Updated: 3.7.14

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Mopar - Dodge - Plymouth Muscle Car Art Prints
From Automotive Artist K. Scott Teeters
11" x 17" Parchment Paper Prints.

Just $24.95 each + $6.95 S&H.

Click the images to see a BIG version of the print.

For Dodge Muscle Cars, CLICK HERE.


HEMI MOPARS - No. MO-22

11x17 Parchment Paper Print
$24.95 + $6.95 S&H




Mopar Muscle
No. MO-21



Mopar's Winged NASCAR Warriors
No. MO-23

11x17 Parchment Paper Print
$24.95 + $6.95 S&H

11x17 Parchment Paper Print
$24.95 + $6.95 S&H



1970 Plymouth Superbird - No. MO-26
Here's the story...



1970 Plymouth Superbird
No. MO-27

11x17 Parchment Paper Print
$24.95 + $6.95 S&H

11x17 Parchment Paper Print
$24.95 + $6.95 S&H



1969 Plymouth Road Runner - No. MO-5
Here's the story...



1969 Road Runner Profile
No. MO-7

11x17 Parchment Paper Print
$24.95 + $6.95 S&H

11x17 Parchment Paper Print
$24.95 + $6.95 S&H



Plymouth Road Runner Badge
No. MO-16



1970 Plymouth Superbird - No. MO-11
Here's the story...

11x17 Parchment Paper Print
$24.95 + $6.95 S&H

11x17 Parchment Paper Print
$24.95 + $6.95 S&H



1970 AAR Cuda - No. MO-8
Here's the story...



1973 Plymouth Duster
No. MO-20

11x17 Parchment Paper Print
$24.95 + $6.95 S&H

11x17 Parchment Paper Print
$24.95 + $6.95 S&H



1974 'Cuda
No. MO-14



1967 HEMI Plymouth - No. MO-4
Here's the story...

11x17 Parchment Paper Print
$24.95 + $6.95 S&H

11x17 Parchment Paper Print
$24.95 + $6.95 S&H



1970 Plymouth Hemi Cuda
BPS-11



1968 Plymouth Road Runner
BPS-22

11x17 Parchment Paper Print
$24.95 + $6.95 S&H

11x17 Parchment Paper Print
$24.95 + $6.95 S&H



1970 Plymouth Superbird - BPS-1

11x17 Parchment Paper Print
$24.95 + $6.95 S&H

For Dodge Muscle Cars, CLICK HERE.


Check out our die-cast HEMI engines, HERE.

1970 Plymouth Superbird - Dodge had the breakout Winger Mopar NASCAR warrior in '69. The following year, Plymough got into the wing-thing act with their Road Runner variant - the Superbird. More refined than the Charger Daytona, the Superbird was just as outragous as the Dodge counterpart. The winded Mopar was enough to woo Richard Petty back into the Chrysler fold for 1970. - KST


1969 Plymouth Road Runner - There’s been a debate for decades over who came up with the idea for the Road Runner. Automotive journalist Brock Yates claims that he was having a conversation with some of his pals inside the design group at Plymouth and suggested a goosed-up version of the Plymouth GTX, which was a dressed up version of the Plymouth Satellite.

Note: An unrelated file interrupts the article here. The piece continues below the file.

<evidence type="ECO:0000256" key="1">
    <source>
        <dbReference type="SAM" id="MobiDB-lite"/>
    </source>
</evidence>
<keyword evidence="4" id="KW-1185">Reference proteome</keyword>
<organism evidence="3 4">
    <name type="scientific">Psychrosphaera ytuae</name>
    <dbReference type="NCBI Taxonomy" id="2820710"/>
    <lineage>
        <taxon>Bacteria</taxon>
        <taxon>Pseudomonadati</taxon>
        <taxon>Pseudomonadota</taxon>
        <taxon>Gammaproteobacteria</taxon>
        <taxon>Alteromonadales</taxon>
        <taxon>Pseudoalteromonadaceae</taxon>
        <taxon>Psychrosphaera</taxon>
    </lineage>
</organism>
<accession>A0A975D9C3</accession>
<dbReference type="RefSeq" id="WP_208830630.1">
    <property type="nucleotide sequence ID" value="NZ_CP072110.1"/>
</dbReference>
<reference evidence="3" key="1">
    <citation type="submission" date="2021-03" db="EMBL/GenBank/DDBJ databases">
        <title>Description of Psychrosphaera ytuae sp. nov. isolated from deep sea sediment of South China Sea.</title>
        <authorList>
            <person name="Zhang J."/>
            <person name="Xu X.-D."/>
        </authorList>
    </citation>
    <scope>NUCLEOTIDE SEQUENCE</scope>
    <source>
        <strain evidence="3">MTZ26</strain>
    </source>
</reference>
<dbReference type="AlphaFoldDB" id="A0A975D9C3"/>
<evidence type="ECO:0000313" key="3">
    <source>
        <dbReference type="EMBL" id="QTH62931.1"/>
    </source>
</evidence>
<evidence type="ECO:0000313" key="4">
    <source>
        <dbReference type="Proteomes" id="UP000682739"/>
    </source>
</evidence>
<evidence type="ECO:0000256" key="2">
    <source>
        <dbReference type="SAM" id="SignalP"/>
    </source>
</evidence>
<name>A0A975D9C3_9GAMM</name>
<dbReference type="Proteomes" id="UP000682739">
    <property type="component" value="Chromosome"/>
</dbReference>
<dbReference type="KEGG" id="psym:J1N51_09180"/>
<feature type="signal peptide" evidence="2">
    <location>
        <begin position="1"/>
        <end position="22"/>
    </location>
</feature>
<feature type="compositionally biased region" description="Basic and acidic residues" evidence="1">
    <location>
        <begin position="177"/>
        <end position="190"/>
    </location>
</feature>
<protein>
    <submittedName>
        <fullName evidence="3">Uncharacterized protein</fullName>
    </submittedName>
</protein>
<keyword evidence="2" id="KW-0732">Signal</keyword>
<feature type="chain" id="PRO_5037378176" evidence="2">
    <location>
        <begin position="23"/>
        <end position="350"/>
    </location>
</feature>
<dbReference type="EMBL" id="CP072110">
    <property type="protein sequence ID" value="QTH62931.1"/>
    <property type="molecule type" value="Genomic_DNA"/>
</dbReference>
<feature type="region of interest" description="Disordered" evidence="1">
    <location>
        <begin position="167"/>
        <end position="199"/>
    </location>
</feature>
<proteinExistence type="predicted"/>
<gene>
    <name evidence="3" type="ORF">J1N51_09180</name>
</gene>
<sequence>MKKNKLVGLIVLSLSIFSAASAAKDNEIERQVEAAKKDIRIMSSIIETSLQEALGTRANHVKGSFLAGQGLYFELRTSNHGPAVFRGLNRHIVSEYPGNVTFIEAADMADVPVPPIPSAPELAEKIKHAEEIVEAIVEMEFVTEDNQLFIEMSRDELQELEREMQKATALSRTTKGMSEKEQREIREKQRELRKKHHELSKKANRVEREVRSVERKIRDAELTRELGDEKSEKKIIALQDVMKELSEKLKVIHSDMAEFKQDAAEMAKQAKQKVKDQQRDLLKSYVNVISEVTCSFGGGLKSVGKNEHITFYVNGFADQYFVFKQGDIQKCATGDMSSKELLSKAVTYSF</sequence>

However, Plymouth product planner, Joe Sturm claims that he received a phone call from a the Plymouth sales division suggestion that they look into the possibility of offering a totally stripped down Satellite loaded with every performance part they could put on to the car - including, no rear seats, no carpet, no trim, radio, heater, etc.

Strum felt that such a car would have too narrow an appeal to buyers. However, a similar theme, but with limited frills and maximum performance hardware, all offered at the reasonable price of around $3,000, and capable of doing 100 mph in the quarter-mile would have a lot of appeal for the street scene buyers. Thus, the Road Runner was born.

Who's head the idea fell out of isn't really important. The Road Runner fit the bill and filled the gap between the expensive muscle cars and regular cars. For not much more the the price of a Satellite model, Mr. Customer could have a Road Runner with a stout 383 engine, heavy-duty suspension, fat tires on rally-wheels, and one of the coolest names of the ‘60s, the “Road Runner.” Finally, younger, Mopar fans could buy a very cool genuine muscle car without all the extra frills but with most of the thrills. The car even had a special horn that sounded like the Wiley Coyote cartoon character. Of course a set of headers and glass packs definitely helped the cause. BEEP-BEEP! - KST


1970 Plymouth Superbird - Chrysler was deep into NASCAR racing in the '60s and early '70s. To gain some aerodynamic advantage over the Fords, Chrysler designers unleashed the Dodge Charger Daytona in 1969. The shovel-nose, winged Mopar romped on the speedways!

In 1970, Plymouth got into the act with their version based on the Road Runner. Called the "Superbird," the car was so outrageous that many dealers couldn't sell them and actually retrofitted them back to regular Road Runners!

So, if you ever see a rusted out, junker 1970 Plymouth Road Runner with a bubble-back rear window... IT’S A SUPERBIRD! - KST


1970 AAR Cuda - It’s too bad that the ‘70 Cuda / Challenger weren’t released in ‘68. Imagine the competition had the Chrysler boys had some more development time on their Trans-Am racing effort. The car had all the right basics and was about the same size and proportion as the Camaros and Mustangs.

As it was, the AAR ‘Cuda (All-American Racing) and the T/A Challenger (Trans-Am) were one year wonders. There were several forces against the AAR ‘Cuda and T/A Challenger. Muscle cars were becoming a dirty word in Detroit after 1970, the country was headed into another recession, and the Chrysler Trans-Am team wasn’t doing well against the seasoned Penske Racing team.

So Chrysler closed down their muscle car lines and tried to figure out how to make and sell economy cars and later mini-vans. - KST


1967 - This was Plymouth’s Hemi offering for Mopar fans. Like the Dodge Charger, this was the car of choice for the Plymouth NASCAR racers. Although the Belvedere didn’t have the sexy good looks of the Charger’s fastback roof-line, the car had a serious, business-like, “don’t mess with me” kind of look.

With a 426 Hemi under the hood, best call it, “Mr. Hemi Belvedere Sir.” Richard Petty did very well in '67 with his NASCAR version of the Hemi Belvedere. - KST
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